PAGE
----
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J. Hsu, R.S. Kaiser, A. Sivalingam, P. Abraham, M.S. Fineman, M.A. Samuel, J.F. Vander, A.C. Ho; Intravitreal Bevacizumab (Avastin®) in Central Retinal Vein Occlusion . Invest. Ophthalmol. Vis. Sci. 2006;47(13):4300.
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© ARVO (1962-2015); The Authors (2016-present)
To describe the effects of intravitreal Bevacizumab in patients with macular edema and/or neovascular glaucoma (NVG) resulting from central retinal vein occlusions (CRVO).
Retrospective case series of 11 eyes of 11 patients diagnosed with macular edema and/or NVG due to CRVO who subsequently underwent intravitreal injection of Bevacizumab at the Retina Service of Wills Eye Hospital or Black Hills Regional Eye Institute between August 2005 and November 2005.
Four male and seven female patients with an average age of 72.5 years (range=64–84) underwent intravitreal injection of Bevacizumab. Prior to injection, mean visual acuity was 20/308 ± 4.2 lines (range: 20/50 – 4/200). One week following injection, mean visual acuity was 20/211 ± 5.6 lines (range: 20/20 – 3/200, P = 0.07). Seven of the 11 patients (64%) had an improvement in vision. Eight of the 11 patients completed at least 4 weeks of follow–up and had a mean visual acuity at the last examination of 20/198 ± 5 lines (range=20/20 – 6/200, P = 0.036). Six of the 8 patients with 4 weeks of follow–up (75%) maintained improved vision compared with the pre–injection acuity. OCT was available for 4 of the 11 patients. Mean OCT central retinal thickness was 501 ± 122 at baseline. Mean OCT central retinal thickness decreased to 235 ± 136 four weeks post–injection (P < 0.0002). One patient with NVG resulting from CRVO was included in this study. Pre–injection intraocular pressure was 28, and one–week post–injection intraocular pressure was 20 with no panretinal photocoagulation laser performed.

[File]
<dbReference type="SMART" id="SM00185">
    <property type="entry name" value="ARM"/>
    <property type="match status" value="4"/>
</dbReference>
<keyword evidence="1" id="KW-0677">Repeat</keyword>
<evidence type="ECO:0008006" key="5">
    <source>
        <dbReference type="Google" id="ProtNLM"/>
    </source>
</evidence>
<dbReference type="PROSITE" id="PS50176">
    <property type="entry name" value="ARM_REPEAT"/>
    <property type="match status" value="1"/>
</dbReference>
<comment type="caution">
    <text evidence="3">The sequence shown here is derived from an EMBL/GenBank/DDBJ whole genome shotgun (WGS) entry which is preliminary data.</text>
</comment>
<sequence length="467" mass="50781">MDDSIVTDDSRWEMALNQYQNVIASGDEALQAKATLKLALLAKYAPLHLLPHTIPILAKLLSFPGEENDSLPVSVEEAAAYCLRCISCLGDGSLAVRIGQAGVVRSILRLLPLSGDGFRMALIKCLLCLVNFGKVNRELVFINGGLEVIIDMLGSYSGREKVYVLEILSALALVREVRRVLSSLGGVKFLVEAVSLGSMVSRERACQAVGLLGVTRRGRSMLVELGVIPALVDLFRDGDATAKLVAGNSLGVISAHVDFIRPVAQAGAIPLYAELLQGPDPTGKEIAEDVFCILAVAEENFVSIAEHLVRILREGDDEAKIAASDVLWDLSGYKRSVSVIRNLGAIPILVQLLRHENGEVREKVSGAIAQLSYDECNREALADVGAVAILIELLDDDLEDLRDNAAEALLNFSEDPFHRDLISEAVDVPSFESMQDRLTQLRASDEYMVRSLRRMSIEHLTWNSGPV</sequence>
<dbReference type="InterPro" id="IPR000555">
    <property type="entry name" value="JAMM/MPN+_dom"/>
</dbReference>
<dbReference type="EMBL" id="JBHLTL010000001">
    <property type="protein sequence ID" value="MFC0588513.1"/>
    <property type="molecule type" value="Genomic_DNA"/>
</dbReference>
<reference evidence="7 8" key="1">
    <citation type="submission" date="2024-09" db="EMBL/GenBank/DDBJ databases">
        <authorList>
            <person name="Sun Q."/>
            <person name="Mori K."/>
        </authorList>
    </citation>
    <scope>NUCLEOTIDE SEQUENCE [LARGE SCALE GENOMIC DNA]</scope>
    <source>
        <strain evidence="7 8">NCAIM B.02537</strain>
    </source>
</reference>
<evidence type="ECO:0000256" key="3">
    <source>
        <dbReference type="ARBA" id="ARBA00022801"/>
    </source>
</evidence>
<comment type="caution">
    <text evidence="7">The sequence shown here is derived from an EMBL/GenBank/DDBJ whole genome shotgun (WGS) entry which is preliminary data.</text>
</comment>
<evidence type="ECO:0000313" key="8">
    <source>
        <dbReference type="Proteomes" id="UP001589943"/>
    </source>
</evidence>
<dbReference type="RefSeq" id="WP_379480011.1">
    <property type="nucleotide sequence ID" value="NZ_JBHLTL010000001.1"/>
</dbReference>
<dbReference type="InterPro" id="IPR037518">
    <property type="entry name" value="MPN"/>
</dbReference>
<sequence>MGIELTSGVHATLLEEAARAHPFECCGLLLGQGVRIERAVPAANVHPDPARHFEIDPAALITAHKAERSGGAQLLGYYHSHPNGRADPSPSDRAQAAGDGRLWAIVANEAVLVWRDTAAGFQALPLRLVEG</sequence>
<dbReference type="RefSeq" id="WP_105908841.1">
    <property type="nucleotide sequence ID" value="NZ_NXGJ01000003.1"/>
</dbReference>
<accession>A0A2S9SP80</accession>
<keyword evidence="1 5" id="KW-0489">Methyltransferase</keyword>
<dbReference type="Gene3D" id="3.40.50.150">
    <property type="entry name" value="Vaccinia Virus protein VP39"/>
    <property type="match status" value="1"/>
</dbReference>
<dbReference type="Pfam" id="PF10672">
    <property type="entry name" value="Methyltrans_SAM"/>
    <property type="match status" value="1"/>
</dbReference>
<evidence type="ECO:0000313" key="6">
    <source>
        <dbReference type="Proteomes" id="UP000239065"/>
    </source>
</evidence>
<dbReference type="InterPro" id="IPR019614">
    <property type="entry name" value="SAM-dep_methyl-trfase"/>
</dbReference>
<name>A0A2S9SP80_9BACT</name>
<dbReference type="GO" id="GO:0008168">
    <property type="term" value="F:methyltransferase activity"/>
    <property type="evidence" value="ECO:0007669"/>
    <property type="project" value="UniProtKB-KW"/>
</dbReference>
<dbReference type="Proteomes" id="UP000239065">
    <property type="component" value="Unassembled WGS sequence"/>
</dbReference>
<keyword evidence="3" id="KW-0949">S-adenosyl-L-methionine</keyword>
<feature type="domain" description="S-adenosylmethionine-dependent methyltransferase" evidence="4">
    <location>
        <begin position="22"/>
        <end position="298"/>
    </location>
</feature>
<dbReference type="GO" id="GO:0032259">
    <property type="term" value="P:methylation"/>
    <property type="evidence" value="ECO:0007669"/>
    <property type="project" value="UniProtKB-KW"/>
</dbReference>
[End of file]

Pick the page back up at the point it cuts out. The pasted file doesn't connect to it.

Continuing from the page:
Currently, no treatments are proven to be consistently effective for patients with macular edema secondary to CRVO. Intravitreal triamcinolone acetonide has been beneficial in some cases, but its effects are inconsistent, unproven and associated with complications including up to 40% with elevated intraocular pressure. This initial report demonstrates early and clinically relevant benefits from Bevacizumab injections for complications of CRVO; vision improved and macular edema decreased. No significant systemic or ocular side effects were demonstrated. Intravitreal Bevacizumab may be an effective treatment for persistent macular edema due to CRVO. Larger clinical studies with long–term follow–up will be necessary to elucidate the role of intravitreal Bevacizumab in treating eyes with CRVO.
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